Spirit Caravan‘s reunion last year earned them no shortage of love on both their US and European tours, and while that will no doubt continue in 2015 as the band comes together to headline gigs like the inaugural Maryland Doom Fest this June (info here) along with The Skull. The prospect of new material looms pretty large when it comes to Spirit Caravan. Their most recent outing, such as it is, is the 2003 MeteorCity compilation The Last Embrace, which culled together the bulk of their discography from their early singles as Shine on through to their final recorded tracks. That was, however, 12 years ago, and we’re even further removed from Spirit Caravan‘s classic 1999 debut, Jug Fulla Sun. What would become a landmark in Maryland-style heavy will be 16 this year — old enough to drive in some states — and while Wino certainly showed with Saint Vitus‘ 2012 reunion album, Lillie: F-65, that such outings can produce righteous results, particularly with Vitus/Spirit Caravan drummer Henry Vasquez propelling them, it remains to be seen whether Spirit Caravan will even get to the point of writing new material.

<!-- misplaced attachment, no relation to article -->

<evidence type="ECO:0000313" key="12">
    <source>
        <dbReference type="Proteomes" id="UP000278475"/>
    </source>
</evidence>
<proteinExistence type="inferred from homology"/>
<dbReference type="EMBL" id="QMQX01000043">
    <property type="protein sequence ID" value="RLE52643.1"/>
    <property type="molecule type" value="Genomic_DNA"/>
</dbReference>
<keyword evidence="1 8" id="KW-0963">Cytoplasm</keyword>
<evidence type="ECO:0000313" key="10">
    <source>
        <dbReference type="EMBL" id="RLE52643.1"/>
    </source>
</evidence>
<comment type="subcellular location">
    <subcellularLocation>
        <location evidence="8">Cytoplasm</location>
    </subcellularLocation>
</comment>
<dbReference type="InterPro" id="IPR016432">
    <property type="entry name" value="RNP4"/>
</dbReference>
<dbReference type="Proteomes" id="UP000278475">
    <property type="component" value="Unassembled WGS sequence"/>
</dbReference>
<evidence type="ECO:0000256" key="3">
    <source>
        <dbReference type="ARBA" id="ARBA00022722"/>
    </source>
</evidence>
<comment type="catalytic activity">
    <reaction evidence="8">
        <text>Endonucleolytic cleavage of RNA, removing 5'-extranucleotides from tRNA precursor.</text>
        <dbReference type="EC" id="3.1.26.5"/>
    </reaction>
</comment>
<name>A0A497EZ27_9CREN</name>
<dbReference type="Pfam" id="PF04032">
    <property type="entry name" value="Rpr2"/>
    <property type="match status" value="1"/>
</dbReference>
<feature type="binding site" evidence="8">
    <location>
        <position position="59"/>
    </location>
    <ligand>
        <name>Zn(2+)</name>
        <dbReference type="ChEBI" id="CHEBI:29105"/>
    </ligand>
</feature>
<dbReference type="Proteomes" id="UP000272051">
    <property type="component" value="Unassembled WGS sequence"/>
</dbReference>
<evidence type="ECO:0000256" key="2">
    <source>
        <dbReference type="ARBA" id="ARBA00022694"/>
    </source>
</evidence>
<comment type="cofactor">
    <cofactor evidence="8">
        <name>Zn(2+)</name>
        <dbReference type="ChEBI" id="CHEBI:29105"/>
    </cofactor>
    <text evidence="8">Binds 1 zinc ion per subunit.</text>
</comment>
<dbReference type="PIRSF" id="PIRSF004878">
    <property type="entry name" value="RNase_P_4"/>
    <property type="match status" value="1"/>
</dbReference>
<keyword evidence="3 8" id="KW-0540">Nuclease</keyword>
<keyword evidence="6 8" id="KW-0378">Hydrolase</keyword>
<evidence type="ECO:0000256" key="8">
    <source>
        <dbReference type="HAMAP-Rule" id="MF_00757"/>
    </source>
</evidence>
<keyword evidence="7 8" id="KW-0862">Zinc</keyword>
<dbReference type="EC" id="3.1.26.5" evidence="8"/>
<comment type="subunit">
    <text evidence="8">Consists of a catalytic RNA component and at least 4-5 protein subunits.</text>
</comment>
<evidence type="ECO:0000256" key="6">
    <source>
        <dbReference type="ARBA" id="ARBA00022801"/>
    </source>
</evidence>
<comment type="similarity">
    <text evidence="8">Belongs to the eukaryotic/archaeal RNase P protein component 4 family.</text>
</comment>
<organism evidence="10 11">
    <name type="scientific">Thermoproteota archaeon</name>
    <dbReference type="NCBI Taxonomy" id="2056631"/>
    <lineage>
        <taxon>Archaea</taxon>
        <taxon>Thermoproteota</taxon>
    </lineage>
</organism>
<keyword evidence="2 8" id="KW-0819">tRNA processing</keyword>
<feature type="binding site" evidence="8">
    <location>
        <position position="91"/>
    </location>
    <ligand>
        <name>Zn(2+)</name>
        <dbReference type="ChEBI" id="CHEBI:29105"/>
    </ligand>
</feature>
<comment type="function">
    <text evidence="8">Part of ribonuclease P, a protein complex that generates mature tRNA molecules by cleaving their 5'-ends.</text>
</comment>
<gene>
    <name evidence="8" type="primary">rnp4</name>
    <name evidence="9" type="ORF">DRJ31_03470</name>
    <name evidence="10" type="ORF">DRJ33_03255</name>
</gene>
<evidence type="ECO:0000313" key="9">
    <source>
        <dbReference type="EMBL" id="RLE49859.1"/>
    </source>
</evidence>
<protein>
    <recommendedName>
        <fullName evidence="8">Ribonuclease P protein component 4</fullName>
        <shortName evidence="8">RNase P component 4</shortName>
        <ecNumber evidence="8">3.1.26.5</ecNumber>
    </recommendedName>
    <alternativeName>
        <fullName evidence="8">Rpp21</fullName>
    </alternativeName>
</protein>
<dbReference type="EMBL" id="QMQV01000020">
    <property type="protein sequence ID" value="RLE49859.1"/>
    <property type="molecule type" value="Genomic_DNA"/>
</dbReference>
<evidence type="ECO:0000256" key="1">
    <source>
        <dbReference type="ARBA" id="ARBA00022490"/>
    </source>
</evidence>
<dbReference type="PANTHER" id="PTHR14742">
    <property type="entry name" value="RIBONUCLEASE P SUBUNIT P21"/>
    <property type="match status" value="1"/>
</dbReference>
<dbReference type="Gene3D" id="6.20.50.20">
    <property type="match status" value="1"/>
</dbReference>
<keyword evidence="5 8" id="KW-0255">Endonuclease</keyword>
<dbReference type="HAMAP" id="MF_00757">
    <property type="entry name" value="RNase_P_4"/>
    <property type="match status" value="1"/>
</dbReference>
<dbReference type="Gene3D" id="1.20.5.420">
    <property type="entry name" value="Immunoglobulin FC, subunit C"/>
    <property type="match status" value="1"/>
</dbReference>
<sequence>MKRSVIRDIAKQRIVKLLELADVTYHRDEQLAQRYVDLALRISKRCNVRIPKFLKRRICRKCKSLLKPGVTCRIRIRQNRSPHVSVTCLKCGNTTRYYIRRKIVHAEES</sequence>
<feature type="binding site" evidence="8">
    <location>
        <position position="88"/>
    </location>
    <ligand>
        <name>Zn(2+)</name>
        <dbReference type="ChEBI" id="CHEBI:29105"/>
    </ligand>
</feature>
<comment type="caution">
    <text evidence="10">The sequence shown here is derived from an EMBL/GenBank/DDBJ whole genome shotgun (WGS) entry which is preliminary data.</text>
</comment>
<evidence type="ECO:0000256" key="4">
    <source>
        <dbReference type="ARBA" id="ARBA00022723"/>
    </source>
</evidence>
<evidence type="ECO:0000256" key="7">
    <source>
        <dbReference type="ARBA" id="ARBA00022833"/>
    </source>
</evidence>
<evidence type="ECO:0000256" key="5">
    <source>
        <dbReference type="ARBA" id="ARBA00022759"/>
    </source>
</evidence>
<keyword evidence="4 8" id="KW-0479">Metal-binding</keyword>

And it was three years before Vitus got to that point as well, so even if they do, there’s no guarantee such a thing would happen in 2015 or even 2016. That’s not to say it can’t — Wino‘s certainly a prolific enough cat, and one imagines bassist Dave Sherman would be on board despite his commitments with Weed is Weed and Earthride – but I’d rather err on the side of caution and call it unlikely than expect it and not have it show up. Fortunately, there’s enough documentation of both Spirit Caravan‘s reunion tours and their original run to get by in the meantime. We turn to the latter for this week’s Wino Wednesday, and find the original Spirit Caravan trio — Wino on guitar/vocals, Sherman on bass and Gary Isom on drums — live on stage at The 8×10 in Baltimore, Maryland. We don’t get the full set, or at least it looks that way since they’re tuning at the end of the video as opposed to breaking down the backline, but it’s certainly enough time for them to get their point across in cuts like “Black Flower,” “Dreamwheel” and “Retroman.”